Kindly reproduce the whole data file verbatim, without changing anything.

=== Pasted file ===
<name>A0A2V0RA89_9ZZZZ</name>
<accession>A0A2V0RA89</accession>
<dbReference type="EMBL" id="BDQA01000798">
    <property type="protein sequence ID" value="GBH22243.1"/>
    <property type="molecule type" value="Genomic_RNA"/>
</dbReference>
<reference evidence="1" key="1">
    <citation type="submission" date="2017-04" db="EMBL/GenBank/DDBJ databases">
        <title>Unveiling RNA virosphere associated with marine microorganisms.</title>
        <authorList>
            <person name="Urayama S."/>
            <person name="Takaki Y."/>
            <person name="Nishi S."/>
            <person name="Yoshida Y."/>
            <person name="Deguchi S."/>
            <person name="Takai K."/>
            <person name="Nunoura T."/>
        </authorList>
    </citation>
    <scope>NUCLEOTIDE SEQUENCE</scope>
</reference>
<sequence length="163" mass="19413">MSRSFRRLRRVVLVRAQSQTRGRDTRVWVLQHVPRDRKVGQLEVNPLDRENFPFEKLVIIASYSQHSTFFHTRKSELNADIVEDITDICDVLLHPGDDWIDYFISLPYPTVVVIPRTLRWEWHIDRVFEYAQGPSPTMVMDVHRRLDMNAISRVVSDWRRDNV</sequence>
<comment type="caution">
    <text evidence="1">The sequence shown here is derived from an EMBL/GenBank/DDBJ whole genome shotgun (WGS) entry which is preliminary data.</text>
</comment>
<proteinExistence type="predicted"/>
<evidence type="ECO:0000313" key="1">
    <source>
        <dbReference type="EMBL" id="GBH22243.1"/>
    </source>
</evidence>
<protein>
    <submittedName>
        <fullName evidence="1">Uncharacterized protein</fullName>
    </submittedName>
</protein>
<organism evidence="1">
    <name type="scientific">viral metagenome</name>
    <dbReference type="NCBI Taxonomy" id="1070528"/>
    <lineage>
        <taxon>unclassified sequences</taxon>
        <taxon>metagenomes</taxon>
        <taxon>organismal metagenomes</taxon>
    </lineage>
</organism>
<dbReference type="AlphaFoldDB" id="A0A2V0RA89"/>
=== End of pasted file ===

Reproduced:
<name>A0A2V0RA89_9ZZZZ</name>
<accession>A0A2V0RA89</accession>
<dbReference type="EMBL" id="BDQA01000798">
    <property type="protein sequence ID" value="GBH22243.1"/>
    <property type="molecule type" value="Genomic_RNA"/>
</dbReference>
<reference evidence="1" key="1">
    <citation type="submission" date="2017-04" db="EMBL/GenBank/DDBJ databases">
        <title>Unveiling RNA virosphere associated with marine microorganisms.</title>
        <authorList>
            <person name="Urayama S."/>
            <person name="Takaki Y."/>
            <person name="Nishi S."/>
            <person name="Yoshida Y."/>
            <person name="Deguchi S."/>
            <person name="Takai K."/>
            <person name="Nunoura T."/>
        </authorList>
    </citation>
    <scope>NUCLEOTIDE SEQUENCE</scope>
</reference>
<sequence length="163" mass="19413">MSRSFRRLRRVVLVRAQSQTRGRDTRVWVLQHVPRDRKVGQLEVNPLDRENFPFEKLVIIASYSQHSTFFHTRKSELNADIVEDITDICDVLLHPGDDWIDYFISLPYPTVVVIPRTLRWEWHIDRVFEYAQGPSPTMVMDVHRRLDMNAISRVVSDWRRDNV</sequence>
<comment type="caution">
    <text evidence="1">The sequence shown here is derived from an EMBL/GenBank/DDBJ whole genome shotgun (WGS) entry which is preliminary data.</text>
</comment>
<proteinExistence type="predicted"/>
<evidence type="ECO:0000313" key="1">
    <source>
        <dbReference type="EMBL" id="GBH22243.1"/>
    </source>
</evidence>
<protein>
    <submittedName>
        <fullName evidence="1">Uncharacterized protein</fullName>
    </submittedName>
</protein>
<organism evidence="1">
    <name type="scientific">viral metagenome</name>
    <dbReference type="NCBI Taxonomy" id="1070528"/>
    <lineage>
        <taxon>unclassified sequences</taxon>
        <taxon>metagenomes</taxon>
        <taxon>organismal metagenomes</taxon>
    </lineage>
</organism>
<dbReference type="AlphaFoldDB" id="A0A2V0RA89"/>